I first started my photography business almost 8 years ago to this date. When I first began, I had no idea what the hell I was doing. Three years later, and I still had no idea what I was doing.
When you go to school for five years to study a non-business related subject like engineering, you don't quite learn a lot about business. All I knew about business from college were the basics like supply and demand that I had learned in my micro-economics class. But to understand the broader scope of what it took to start and run a successful were lost to me.
In college, I never had the intention of starting a business. I thought I'd graduate with an engineering degree, and live my life as an engineer working in a field like aeronautics since I had always been passionate about aircraft. But just like most college students who are struggling to find money, I began to get back to the entrepreneurial instincts that I had when I was younger, and find more creative ways to developing more income.
Photography was a no-brainer. I realized that it had always been a passion of mine, but I never took it seriously. In 2010, I bought my first camera that was capable of shooting manually. In early 2011, I created my first website off of a Wix template. I started out photographing cityscapes, nature, and architecture. I watched hours of YouTube videos and read countless blogs to soak up any information I could about becoming a better photographer.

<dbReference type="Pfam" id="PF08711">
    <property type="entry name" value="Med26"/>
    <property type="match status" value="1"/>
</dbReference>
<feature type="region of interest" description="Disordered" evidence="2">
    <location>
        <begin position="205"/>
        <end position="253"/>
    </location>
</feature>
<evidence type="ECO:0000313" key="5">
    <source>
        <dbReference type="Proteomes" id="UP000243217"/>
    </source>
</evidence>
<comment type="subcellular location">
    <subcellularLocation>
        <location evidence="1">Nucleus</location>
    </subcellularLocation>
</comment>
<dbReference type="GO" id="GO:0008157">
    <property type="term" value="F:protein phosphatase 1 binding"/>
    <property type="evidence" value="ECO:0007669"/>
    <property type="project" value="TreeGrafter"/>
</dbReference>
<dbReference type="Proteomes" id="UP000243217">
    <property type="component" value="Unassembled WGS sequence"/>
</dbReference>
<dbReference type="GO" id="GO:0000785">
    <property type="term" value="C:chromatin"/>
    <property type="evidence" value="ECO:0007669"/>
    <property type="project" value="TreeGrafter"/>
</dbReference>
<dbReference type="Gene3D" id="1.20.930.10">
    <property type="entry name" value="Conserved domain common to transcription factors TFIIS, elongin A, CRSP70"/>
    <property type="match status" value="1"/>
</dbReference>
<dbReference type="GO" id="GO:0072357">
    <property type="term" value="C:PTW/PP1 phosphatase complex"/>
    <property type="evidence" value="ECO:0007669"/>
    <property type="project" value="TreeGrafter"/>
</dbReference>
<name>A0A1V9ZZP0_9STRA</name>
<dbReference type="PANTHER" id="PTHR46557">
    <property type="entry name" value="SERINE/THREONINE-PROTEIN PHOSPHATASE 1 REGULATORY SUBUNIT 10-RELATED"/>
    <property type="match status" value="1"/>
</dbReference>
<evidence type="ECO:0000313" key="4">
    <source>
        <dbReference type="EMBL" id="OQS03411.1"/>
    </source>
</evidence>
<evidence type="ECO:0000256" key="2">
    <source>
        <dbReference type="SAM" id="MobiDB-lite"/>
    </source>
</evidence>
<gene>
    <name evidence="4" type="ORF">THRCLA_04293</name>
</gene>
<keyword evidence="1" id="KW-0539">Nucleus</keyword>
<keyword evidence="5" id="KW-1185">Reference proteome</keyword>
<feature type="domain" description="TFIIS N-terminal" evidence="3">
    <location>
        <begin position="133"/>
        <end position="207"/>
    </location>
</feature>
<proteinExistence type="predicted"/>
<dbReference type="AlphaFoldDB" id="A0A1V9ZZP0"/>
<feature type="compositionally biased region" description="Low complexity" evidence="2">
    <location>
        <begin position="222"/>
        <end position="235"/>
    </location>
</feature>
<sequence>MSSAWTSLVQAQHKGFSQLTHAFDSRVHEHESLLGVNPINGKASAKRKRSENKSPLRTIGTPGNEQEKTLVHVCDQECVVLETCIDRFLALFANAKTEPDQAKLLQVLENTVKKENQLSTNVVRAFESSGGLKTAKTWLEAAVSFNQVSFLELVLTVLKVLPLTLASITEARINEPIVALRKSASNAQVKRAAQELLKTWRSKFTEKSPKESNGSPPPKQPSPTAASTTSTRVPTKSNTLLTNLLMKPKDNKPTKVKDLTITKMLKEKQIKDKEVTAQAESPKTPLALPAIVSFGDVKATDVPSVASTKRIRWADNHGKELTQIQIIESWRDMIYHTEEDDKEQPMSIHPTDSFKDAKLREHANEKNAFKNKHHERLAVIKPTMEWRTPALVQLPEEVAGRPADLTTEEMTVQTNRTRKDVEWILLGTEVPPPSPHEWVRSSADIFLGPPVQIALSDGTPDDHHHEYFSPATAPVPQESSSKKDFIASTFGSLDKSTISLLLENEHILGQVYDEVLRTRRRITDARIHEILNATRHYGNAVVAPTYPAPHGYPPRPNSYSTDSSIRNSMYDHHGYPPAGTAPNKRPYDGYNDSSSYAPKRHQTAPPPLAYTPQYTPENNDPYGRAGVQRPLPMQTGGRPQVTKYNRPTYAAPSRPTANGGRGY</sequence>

In August 2010, I photographed my first wedding, and thus began the start of Andrew Smith Photography. Facebook was critical in growing from there on out (back when it was cool). I'd post photos from weddings I had just photographed, and soon after I was receiving inquiries left and right. I had such a blast working with couples, and creating memories from their special day. However, it was nowhere near becoming a viable business. My first full year of shooting weddings I had booked 25 weddings. That was pretty incredible to go from 1 in 2010, to 25 in 2011! However, when you're charging $350-$850 for packages, it doesn't quite make a sustainable business model.
You see, at that time I had been so focused on becoming a better photographer, that I had completely neglected the business aspect of what I was trying to do...starting a business! In addition, it didn't help that I had also started a full-time engineering career making an income that provided just enough to live off. So from there on out, things got comfortable, and I did the bare minimum to make some extra money doing weddings. I was also pretty clueless about running a successful business up to this point.
At this time, I was pretty introverted when it came to business. I certainly suffered from imposter syndrome, and I made no effort to meet other photographers. I viewed everyone as a competitor and was terrified of what others thought of me. Because of this, I was trying to do everything on my own.